Surgery was performed shortly after admission on the same day. The proximal fracture was reduced, closed, and stabilised with a three-hole plate DHS with a derotation screw. A lateral approach was used to reduce the distal fracture, which was then stabilised with a 14-hole locking plate (AxSOS Distal Lateral Femoral Plate, Stryker, Mahwah, NJ, USA) (Figures 2(b)2(d)). Postoperative recovery was uneventful and the patient was discharged after 30 days.

Radiological union of the proximal fracture was evident at six months. At twelve months there was good callus formation at the distal diaphyseal-metaphyseal junction and the patient was able to partially weight bear with some pain. The diaphyseal fracture was the slowest to unite, with radiological union throughout the femur evident after 30 months. The patient’s functional outcome has been excellent with a good range of pain-free movement at the hip and knee allowing him to return to work as a chef.

4. Discussion

Trifocal fractures of the femur are difficult injuries to manage as the operative techniques and implants employed to manage one of the three fractures could compromise optimal management of the other fractures [3]. Basic principles suggest that a distal intra-articular fracture should be managed with anatomic reduction and rigid fixation producing absolute stability [9]. An intracapsular proximal fracture in a young patient also requires anatomic reduction for an optimal outcome [10]. Extracapsular proximal femur fractures can be fixed with relative stability, as can diaphyseal fractures [11, 12]. There is a wide range of operative techniques that could provide appropriate stability and fixation for the individual fractures; however, the difficulty lies in combining techniques to provide optimal fixation for all three fractures [3]. Previous reports have agreed that it is appropriate to use two implants only, with the diaphyseal fracture being stabilised with either the proximal or distal fracture [3, 6].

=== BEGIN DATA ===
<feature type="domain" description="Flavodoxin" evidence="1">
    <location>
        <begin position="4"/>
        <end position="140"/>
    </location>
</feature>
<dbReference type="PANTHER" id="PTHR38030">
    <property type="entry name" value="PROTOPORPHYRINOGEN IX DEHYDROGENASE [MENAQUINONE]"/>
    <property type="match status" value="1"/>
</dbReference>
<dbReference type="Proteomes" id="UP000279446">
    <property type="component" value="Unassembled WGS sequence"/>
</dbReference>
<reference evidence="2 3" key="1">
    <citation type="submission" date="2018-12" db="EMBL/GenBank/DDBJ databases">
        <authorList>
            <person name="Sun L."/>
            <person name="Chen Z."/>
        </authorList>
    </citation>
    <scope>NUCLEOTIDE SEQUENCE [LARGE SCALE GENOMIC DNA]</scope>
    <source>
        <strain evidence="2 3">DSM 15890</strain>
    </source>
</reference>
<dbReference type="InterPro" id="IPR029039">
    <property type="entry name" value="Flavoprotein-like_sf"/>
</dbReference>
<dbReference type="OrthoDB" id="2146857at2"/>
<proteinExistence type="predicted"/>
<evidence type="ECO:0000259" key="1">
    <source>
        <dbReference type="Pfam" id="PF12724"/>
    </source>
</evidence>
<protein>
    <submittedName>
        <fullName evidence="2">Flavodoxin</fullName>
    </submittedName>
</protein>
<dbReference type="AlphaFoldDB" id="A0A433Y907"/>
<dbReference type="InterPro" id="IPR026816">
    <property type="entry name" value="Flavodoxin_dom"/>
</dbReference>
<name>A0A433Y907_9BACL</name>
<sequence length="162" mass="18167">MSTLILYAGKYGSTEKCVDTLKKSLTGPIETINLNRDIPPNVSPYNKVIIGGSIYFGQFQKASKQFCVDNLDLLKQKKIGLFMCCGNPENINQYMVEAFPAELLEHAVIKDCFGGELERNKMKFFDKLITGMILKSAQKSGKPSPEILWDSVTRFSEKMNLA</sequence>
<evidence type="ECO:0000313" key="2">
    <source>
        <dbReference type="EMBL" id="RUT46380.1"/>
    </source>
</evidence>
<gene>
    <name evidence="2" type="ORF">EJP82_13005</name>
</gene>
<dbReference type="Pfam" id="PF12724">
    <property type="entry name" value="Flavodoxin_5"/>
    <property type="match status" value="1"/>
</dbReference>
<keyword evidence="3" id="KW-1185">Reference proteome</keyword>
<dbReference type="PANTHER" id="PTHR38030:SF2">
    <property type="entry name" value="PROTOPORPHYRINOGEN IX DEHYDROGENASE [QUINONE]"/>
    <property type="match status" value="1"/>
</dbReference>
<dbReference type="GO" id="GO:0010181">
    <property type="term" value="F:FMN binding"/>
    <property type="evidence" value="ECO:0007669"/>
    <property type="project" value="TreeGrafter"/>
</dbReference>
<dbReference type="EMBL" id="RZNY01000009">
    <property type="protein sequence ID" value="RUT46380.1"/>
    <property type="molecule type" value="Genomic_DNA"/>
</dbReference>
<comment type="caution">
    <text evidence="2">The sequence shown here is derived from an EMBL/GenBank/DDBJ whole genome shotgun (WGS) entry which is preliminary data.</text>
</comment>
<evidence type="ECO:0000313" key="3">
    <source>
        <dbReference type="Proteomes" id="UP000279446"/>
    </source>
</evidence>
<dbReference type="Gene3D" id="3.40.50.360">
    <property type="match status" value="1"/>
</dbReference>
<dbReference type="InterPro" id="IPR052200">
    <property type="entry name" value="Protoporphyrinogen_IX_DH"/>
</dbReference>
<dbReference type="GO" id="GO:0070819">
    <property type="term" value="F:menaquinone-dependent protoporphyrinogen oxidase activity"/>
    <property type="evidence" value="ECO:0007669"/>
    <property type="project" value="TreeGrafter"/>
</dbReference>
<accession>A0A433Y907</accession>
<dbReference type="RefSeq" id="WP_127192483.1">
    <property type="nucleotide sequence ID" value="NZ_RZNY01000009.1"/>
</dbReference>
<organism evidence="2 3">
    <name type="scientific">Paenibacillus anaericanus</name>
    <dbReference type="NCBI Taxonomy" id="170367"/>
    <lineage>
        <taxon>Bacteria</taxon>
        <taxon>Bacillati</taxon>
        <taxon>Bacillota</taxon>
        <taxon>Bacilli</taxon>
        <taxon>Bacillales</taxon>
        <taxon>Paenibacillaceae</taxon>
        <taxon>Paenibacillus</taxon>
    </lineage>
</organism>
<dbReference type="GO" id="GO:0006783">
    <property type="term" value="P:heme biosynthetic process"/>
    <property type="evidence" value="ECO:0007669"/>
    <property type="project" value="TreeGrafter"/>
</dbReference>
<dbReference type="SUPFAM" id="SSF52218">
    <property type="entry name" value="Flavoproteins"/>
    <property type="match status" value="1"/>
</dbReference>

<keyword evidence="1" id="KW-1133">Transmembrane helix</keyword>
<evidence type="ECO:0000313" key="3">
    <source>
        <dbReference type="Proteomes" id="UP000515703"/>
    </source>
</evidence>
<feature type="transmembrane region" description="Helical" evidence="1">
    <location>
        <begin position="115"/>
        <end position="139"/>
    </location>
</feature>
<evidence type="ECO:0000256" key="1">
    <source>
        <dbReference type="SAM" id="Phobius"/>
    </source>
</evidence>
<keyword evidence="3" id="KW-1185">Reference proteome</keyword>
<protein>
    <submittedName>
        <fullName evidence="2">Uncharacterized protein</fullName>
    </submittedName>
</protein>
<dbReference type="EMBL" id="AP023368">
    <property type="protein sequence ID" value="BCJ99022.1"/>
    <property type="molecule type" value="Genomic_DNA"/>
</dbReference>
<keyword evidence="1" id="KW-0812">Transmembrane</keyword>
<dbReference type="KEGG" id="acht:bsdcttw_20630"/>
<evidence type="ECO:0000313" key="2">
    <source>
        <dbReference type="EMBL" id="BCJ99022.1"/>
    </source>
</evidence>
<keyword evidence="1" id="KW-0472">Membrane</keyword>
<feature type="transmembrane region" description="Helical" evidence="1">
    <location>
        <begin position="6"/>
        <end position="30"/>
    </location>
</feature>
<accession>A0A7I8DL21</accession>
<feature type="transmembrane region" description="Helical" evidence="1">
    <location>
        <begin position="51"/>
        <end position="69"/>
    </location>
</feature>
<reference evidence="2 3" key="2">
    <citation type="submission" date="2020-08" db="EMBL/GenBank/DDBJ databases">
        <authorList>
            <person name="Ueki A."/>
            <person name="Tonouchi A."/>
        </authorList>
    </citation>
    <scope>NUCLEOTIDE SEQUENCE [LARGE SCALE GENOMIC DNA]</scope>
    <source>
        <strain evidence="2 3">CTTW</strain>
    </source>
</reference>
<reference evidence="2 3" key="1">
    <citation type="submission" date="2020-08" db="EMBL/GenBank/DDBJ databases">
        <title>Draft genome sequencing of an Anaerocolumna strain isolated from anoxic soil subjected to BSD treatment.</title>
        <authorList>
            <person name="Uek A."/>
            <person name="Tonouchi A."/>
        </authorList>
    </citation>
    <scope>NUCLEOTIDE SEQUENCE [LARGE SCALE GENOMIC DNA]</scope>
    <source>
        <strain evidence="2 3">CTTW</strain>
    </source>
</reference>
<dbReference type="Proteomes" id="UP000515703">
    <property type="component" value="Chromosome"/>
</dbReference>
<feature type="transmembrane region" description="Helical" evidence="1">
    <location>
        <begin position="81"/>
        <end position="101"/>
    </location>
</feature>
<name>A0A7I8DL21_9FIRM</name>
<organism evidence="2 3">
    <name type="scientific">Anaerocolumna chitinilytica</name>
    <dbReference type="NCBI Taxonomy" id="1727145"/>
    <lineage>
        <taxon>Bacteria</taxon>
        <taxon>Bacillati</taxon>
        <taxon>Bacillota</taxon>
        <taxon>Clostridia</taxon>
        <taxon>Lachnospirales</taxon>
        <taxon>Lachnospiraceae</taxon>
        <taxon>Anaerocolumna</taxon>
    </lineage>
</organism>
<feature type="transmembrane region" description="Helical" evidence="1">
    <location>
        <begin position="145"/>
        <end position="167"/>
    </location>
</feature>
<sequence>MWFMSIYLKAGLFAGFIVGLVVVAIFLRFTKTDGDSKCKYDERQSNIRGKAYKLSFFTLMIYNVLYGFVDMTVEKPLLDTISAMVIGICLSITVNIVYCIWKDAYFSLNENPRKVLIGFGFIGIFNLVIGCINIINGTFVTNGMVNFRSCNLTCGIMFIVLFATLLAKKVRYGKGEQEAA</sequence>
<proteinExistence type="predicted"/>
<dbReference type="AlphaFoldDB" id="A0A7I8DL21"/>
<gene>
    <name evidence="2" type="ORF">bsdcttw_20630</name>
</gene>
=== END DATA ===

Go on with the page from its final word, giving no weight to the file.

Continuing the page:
Given the rarity of trifocal fractures and the heterogeneity in fracture configurations there is little consensus in the literature as to what implants should be used and in what order stabilisation should take place [8]. The literature strongly suggests an individualised approach to the treatment of these injuries, as the heterogeneity of fracture configurations means treatment must be tailored to the individual personality of the fractures [3, 68]. Priority should be given to the injuries associated with worse outcomes if left untreated or mal-reduced [3].